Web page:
In the worst-case scenario, if soreness and bumps don’t go away within a couple of weeks, this could mean it’s a sign of oral cancer. Since early signs of oral cancer have no pain, it’s essential to have any bumps on the tongue checked by a physician if they do not disappear after two weeks.

Geographic Tongue

Geographic tongue appears as smooth, red spots of an irregular shape on the side or top of your tongue. This condition is usually harmless, though the patches may shift positions over time. It is not contagious, usually causes no symptoms, and does not lead to any long-term health conditions.

Geographic tongue is more common in people who have psoriasis and Reiter’s Syndrome, women who use hormonal birth control, people under emotional stress, in the case of allergies, in diabetics, or in those who have a certain vitamin deficiency.

Red Tongue

A red tongue could be the cause of something as simple as eating red-colored food to eating something acidic that creates temporary discomfort. May also be a signal in vitamin B deficiencies. This is particularly the case with folic acid (vitamin B-9) and cobalamin (vitamin B-12). A simple blood test can determine if you are deficient. Also, a red tongue could be symptomatic of more serious conditions like scarlet fever.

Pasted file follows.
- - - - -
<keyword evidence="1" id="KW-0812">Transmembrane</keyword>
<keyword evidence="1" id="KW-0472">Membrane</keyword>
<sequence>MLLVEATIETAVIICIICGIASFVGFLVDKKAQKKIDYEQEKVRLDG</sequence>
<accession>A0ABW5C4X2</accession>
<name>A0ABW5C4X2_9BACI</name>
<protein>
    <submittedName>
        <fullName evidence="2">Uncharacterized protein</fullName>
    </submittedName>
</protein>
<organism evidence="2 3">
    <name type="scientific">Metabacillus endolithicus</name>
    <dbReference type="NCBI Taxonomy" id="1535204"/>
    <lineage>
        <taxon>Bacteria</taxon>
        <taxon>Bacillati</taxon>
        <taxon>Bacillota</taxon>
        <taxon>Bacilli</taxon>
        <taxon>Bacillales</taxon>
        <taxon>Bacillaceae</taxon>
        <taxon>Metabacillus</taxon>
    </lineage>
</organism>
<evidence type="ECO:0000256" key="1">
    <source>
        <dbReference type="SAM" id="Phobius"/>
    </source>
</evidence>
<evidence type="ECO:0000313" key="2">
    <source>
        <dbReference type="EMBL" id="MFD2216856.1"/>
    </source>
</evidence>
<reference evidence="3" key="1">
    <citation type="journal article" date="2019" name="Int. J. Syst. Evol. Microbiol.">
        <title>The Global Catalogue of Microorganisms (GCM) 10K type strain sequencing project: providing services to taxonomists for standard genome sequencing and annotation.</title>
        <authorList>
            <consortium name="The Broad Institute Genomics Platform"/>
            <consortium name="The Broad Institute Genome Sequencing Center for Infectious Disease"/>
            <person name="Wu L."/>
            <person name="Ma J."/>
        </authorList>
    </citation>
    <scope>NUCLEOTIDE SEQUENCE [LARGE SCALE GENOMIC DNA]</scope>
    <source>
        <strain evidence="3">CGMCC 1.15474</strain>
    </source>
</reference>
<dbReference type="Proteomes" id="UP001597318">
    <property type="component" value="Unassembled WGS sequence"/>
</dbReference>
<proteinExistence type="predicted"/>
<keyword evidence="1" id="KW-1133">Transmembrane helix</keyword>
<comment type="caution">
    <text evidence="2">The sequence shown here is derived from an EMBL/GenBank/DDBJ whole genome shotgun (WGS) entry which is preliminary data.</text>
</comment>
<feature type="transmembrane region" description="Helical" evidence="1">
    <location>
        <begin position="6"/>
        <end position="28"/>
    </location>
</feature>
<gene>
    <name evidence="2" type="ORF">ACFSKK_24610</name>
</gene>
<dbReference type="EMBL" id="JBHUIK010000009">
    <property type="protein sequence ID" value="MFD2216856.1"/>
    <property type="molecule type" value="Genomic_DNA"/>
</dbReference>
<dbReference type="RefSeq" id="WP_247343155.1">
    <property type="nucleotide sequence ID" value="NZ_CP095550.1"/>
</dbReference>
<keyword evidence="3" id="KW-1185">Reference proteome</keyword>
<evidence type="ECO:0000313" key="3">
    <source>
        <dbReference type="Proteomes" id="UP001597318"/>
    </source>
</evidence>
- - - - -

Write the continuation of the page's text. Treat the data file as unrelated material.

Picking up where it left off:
Scarlet fever, which coincides with strep throat, is another serious condition that requires prompt treatment. It can make the tongue look like it has strawberries on top of it. And also, your tongue may have a large bump.

As these vitamin deficiencies are resolved, you’ll notice an improved appearance in your tongue.

Strawberry Tongue

Similar to having a red tongue, the strawberry tongue is red and bumpy with enlarged taste buds and can be a symptom of Kawasaki disease. Kawasaki disease is a rare and more serious condition that’s most common in children under 5 years of age. It causes a high fever along with a strawberry-like appearance on the tongue. The primary sign of Kawasaki disease is inflamed arteries.

Not all cases are life-threatening, but Kawasaki disease may increase the risk of heart complications if left untreated.

When to see your dentist

If you begin to notice any pain or other problematic symptoms concerning your tongue, then please see your general practitioner or dentist as soon as possible. The earlier that any tongue issues — and their underlying causes — are diagnosed, the quicker you can receive treatment.

Still, it’s important to keep track of any changes in your tongue throughout the year.

At your dental cleanings, either the hygienist or dentist will take a look at your tongue as part of your exam.

At the end of the day, your tongue is like any other part of your body. It may be trying to give you clues about health — so listen to it. Regardless of your symptoms, whether it’s within your mouth or otherwise, it’s important to take notice. The worst thing you can do is nothing at all.